Bobcat Co. turned some heads at the Consumer Electronics Show in January by unveiling the T7X, the company's new all-electric compact track loader that ditches not only the diesel engine but also the entire hydraulic system. While many equipment manufacturers have made electric-concept machines as one-off efforts, Bobcat sees electrification as a broader shift for the industry.

Developed in cooperation with electric vehicle-maker Moog Construction, the T7X is designed to leapfrog some electrification efforts underway in the construction equipment sector, according to Joel Honeyman, Bobcat vice president of global innovation.

“This was two leaps of technology,” he explains. “We not only added the battery, but we’ve added other levels of electronic controls.” 

Replacing the compact track loader’s traditional hydraulics with electric actuator motors offers a different power curve than on an ordinary machine, but Honeyman says it's the result of a long journey. Bobcat North America had developed a prototype electric compact track loader in 2019 but kept refining it to get where it is today.

“My lead engineer came up one day and said there are companies that do electric actuation,” recalls Honeyman. “We know what hydraulics do, been there forever. But if we go full electric, there are other inherent advantages.” 

With the hydraulics replaced, the TX7 has reduced vibration compared to conventional models, and like other electric vehicles, is much quieter during operation. The electric actuators also behave differently than hydraulics, so operators will have to get used to it, says Honeyman. “Once you activate it on the joysticks, that machine will go—you’ve got full torque when starting at zero speed and zero rpm,” he says.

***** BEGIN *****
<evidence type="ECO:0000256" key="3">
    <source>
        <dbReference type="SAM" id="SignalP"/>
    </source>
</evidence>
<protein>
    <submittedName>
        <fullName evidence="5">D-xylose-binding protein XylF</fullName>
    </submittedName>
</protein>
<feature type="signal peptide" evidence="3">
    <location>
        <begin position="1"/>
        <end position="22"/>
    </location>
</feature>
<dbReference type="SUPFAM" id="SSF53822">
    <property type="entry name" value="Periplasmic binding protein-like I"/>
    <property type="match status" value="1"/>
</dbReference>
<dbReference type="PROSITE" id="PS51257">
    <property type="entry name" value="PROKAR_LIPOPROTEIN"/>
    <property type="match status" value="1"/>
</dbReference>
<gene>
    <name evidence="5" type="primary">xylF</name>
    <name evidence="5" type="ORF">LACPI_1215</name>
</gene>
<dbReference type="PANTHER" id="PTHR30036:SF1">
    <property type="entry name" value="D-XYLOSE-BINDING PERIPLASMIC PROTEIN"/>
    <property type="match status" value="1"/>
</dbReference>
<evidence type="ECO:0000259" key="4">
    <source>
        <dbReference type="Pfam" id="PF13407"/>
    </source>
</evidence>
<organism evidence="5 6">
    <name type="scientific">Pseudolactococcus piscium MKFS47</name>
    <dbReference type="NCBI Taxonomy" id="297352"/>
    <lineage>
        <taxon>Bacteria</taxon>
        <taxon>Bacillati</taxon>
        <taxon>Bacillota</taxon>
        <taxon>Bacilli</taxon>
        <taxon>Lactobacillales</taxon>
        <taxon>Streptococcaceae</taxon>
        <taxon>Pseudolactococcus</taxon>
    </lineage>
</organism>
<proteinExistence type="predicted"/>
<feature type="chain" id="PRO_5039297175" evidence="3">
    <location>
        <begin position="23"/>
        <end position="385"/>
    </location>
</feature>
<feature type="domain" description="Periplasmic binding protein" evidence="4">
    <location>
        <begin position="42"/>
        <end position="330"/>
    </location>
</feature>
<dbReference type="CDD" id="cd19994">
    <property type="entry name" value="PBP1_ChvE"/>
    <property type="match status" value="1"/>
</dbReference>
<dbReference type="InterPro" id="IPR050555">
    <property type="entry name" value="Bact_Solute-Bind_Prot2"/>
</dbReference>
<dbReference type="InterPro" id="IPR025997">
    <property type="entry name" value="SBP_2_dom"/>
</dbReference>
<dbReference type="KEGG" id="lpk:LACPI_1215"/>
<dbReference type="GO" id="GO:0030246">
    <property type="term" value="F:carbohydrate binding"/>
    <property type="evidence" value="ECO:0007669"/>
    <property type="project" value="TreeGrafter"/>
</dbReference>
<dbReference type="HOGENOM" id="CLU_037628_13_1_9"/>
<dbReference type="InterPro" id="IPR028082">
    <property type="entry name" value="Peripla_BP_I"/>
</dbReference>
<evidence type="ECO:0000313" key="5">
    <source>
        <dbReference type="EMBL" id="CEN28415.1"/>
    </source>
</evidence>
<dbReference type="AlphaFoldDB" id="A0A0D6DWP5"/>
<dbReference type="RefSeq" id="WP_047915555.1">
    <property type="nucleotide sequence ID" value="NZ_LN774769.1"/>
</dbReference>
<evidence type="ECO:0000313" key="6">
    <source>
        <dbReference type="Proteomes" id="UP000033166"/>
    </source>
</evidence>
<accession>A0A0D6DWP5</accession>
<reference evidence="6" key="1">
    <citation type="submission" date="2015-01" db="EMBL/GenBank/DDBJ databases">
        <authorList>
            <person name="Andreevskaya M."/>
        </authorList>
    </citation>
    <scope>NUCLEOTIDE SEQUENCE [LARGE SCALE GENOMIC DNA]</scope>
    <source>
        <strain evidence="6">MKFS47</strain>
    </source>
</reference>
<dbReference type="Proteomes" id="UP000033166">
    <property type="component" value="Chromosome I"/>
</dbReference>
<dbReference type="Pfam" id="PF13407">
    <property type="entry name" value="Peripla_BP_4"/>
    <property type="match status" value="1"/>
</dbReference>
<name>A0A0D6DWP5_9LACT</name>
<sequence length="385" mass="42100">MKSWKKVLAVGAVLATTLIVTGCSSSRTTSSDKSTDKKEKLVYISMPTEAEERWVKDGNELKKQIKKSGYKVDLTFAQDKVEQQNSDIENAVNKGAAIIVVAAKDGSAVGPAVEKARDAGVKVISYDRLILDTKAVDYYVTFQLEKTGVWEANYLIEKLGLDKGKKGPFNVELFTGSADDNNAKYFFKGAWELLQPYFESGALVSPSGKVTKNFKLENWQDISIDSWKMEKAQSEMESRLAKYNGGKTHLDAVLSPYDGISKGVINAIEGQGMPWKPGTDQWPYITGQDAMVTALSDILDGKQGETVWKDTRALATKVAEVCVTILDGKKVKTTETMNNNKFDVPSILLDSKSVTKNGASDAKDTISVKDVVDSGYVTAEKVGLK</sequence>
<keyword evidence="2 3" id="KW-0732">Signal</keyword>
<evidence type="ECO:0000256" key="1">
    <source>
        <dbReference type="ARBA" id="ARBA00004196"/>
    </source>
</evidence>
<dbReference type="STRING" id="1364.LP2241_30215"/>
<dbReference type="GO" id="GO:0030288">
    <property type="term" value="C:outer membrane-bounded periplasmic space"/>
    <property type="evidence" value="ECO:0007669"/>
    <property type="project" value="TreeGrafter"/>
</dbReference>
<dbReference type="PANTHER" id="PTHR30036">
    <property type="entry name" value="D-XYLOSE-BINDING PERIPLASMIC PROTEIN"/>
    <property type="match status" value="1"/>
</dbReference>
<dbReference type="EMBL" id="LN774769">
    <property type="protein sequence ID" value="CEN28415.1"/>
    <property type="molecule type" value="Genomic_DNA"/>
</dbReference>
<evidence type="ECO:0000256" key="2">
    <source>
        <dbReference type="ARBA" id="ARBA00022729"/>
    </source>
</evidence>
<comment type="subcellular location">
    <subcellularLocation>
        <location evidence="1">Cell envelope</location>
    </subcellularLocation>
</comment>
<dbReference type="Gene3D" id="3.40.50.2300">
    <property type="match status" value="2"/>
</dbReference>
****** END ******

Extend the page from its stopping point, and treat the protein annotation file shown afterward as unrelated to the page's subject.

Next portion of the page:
Image courtesy Bobcat Co.


The T7X also has a setting for a “beast mode” that allows for full power and torque on demand, but Honeyman says it will only work at certain arm and bucket positions to prevent damaging the machine. In fact, the electronic controls are able to monitor the draw during operation and prevent the operator from accidentally damaging the machine.

“Say that you're rolling back the bucket and a rock is caught in the actuator,” Honeyman says. “With hydraulics you can’t see it and could damage the machine. [With the T7X] we can sense it and have the motors back off.”

Allowing the machine to proactively avoid damage can prolong its life and avoid costly repairs, he adds.

Ease of Operation

Operation also has been simplified. Eliminating the diesel engine means no diesel refueling, while eliminating the hydraulic system means no hydraulic fluid to top off. While there are ecological benefits to a zero-emission machine, going fully electric also opens the T7X and other equipment up to easier automation, according to Joe Alfieri, general manager at Moog Construction.

“Once you have an electric machine, it becomes very controllable, like a robot,” he says. “You can load software to have it do things at that point. [Electrification] enables higher levels of automation.”

The T7X is built to roughly the same form factor as Bobcat’s T76 conventional compact track loader, although the electric model is about 1,000 lb heavier. It can be charged from standard EV-charging ports and will fully charge overnight. The current version is capable of four hours of continuous runtime, with an eco mode to save power.

Because it’s all batteries and electric motors, the idle power consumption is very low, points out Honeyman. “As soon as you let off the joysticks, it is not consuming energy. It’s not running at idle like a diesel machine,” he says. “A lot of customers forget that.”

Bobcat will make the initial group of T7X electric compact track loaders available through Sunbelt Rentals later this year. These initial machines run at a cost nearly three times that of a traditional model—at more than $200,000 each—but Honeyman says the price is likely to drop as Bobcat expands production of electric machines.